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Incidental Diagnosis of Inferior Vena Cava Thrombus on Transesophageal Echocardiography in a Patient with Placenta Percreta Undergoing Cesarean Hysterectomy
Abstract Number: S3C-3
Abstract Type: Case Report/Case Series
Introduction: Cesarean hysterectomy (CH) for placenta percreta may result in massive hemorrhage. Transesophageal echocardiography (TEE) can be useful in the management of bleeding parturients (1). Patients with antepartum bleeding may need prolonged hospitalization, placing them at risk for VTE (2). We present the case of a parturient with placenta percreta who was found to have an inferior vena cava (IVC) thrombus on TEE during CH who then developed acute intraoperative pulmonary embolism (PE).
Description: A 35-year-old G5P3 with known anterior placenta previa and placenta percreta with bladder and cervical invasion was admitted at 27+3 weeks gestation for antepartum bleeding, which persisted and necessitated delivery via CH at 28+1 weeks. General anesthesia (GA) was planned with TEE-guidance for management of anticipated hemorrhage. A baseline TEE exam revealed normal biventricular size/function and no hemodynamically significant valve lesions. Soon after delivery a new echogenic filamentous structure was seen in the IVC extending into the right atrium (RA) (Figure 1). The patient was hemodynamically stable, and the rest of the exam was unchanged. The case was later complicated by massive surgical blood loss and TEE was used to guide volume resuscitation during this phase.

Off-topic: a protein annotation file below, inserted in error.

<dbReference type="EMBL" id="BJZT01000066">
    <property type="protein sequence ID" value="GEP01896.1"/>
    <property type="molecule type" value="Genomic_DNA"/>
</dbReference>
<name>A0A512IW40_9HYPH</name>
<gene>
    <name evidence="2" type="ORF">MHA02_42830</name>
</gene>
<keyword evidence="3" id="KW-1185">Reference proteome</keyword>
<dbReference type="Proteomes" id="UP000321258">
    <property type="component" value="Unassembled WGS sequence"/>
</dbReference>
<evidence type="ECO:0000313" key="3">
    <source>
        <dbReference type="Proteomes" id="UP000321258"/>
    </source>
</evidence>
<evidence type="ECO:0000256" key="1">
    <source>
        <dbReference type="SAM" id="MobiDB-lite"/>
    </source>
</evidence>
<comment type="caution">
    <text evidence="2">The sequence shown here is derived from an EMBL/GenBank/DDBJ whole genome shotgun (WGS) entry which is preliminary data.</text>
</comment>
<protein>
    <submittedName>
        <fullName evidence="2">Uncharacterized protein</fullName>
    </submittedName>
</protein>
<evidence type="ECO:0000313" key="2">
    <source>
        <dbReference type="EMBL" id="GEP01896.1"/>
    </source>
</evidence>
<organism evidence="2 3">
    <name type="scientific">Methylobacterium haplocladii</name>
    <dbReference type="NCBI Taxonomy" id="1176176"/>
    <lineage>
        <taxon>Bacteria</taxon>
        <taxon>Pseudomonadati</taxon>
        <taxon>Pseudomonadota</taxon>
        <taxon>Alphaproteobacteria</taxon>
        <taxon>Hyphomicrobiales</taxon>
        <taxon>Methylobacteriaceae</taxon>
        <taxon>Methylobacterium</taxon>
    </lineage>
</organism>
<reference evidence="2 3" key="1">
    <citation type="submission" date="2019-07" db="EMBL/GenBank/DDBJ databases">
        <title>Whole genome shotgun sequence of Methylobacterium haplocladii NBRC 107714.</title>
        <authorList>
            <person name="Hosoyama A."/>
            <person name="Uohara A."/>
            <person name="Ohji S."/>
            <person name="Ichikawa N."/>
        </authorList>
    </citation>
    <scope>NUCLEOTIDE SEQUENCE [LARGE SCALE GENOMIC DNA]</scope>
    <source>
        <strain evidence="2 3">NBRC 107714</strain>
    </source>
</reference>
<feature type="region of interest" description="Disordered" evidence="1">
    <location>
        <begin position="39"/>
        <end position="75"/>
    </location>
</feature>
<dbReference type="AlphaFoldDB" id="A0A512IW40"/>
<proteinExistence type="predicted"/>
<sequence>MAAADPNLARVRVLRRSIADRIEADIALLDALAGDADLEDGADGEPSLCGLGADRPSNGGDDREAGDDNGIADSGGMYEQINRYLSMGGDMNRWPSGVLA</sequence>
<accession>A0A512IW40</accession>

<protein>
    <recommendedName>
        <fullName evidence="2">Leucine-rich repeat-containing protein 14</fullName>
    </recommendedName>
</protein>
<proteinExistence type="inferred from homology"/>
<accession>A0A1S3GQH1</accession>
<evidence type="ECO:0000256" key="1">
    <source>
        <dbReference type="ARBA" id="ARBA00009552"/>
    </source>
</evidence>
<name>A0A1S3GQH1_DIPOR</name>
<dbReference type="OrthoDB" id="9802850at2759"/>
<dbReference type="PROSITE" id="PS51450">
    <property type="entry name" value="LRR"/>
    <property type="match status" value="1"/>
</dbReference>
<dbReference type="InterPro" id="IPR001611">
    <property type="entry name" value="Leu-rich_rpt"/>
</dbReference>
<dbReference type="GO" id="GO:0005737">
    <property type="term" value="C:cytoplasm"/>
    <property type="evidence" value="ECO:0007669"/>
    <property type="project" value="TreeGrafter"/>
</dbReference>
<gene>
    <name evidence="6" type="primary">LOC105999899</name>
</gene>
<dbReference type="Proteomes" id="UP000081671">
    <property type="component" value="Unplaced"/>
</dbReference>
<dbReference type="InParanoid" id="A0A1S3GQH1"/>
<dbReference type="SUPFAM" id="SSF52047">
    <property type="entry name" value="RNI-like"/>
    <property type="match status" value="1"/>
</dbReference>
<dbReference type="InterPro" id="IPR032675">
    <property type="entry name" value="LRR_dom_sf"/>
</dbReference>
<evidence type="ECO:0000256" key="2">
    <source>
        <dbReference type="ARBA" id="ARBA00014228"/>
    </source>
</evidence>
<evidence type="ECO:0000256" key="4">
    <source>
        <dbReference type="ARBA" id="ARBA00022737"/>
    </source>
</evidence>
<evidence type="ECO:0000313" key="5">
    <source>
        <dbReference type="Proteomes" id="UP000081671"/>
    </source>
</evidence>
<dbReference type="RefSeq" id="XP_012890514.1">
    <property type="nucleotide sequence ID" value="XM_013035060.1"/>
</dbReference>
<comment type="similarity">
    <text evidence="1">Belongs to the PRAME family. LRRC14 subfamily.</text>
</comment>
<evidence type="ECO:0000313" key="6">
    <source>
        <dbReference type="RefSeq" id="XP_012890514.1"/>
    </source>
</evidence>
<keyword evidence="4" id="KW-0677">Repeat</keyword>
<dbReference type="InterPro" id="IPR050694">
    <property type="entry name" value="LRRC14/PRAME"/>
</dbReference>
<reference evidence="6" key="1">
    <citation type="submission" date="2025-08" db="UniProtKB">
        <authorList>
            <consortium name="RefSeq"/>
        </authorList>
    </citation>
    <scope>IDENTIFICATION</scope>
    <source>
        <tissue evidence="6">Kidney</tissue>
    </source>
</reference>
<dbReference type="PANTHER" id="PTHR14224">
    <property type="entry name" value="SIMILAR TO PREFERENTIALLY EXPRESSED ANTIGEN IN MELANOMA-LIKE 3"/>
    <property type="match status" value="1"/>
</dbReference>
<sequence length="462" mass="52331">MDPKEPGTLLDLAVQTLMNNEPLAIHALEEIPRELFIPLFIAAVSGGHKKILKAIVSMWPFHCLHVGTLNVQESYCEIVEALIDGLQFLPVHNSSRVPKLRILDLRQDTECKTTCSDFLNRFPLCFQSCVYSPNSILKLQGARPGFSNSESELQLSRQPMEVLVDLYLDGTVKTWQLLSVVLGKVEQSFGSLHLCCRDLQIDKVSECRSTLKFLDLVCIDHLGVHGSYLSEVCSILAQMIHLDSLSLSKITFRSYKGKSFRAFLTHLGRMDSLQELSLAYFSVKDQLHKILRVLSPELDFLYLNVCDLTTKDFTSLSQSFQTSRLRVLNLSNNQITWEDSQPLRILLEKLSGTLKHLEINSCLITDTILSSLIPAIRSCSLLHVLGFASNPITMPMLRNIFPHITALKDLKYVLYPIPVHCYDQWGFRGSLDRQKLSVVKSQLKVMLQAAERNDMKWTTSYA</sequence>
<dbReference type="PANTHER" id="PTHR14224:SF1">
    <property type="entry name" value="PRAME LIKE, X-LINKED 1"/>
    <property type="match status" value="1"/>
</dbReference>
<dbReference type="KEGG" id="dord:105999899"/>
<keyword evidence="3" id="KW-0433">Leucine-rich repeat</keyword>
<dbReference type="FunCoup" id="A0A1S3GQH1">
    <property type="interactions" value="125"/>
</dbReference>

3 hours later she developed acute hypoxemia, hypotension, and a decrease in her end-tidal carbon dioxide (ETCO2). She improved with the administration of epinephrine 200 mcg and 100% FiO2. The echogenic mass was now much smaller on TEE (thrombus presumed to have embolized into the pulmonary vasculature), but there was no appreciable RV dysfunction. Anticoagulation was felt to carry significant risk given the hemorrhage and the need to return to the OR for packing removal in 24-48 hours. Interventional radiology was consulted and placed an IVC filter prior to ICU transport via the in situ internal jugular sheath with both fluroscopic guidance using a portable "C-arm" and TEE.
Discussion: TEE is a valuable monitor for volume status, cardiac function, and, in this case, thrombi and embolic events during CH for placenta percreta. We recommend using GA for these cases to allow for its placement. Since anticoagulation often cannot safely be used perioperatively for CH, an IVC filter is a useful tool for patients at high risk for PE.
1. Int J Obstet Anesth. 2015;24:131-6.
2. Semin Thromb Hemost. 2001;27(2):149-53.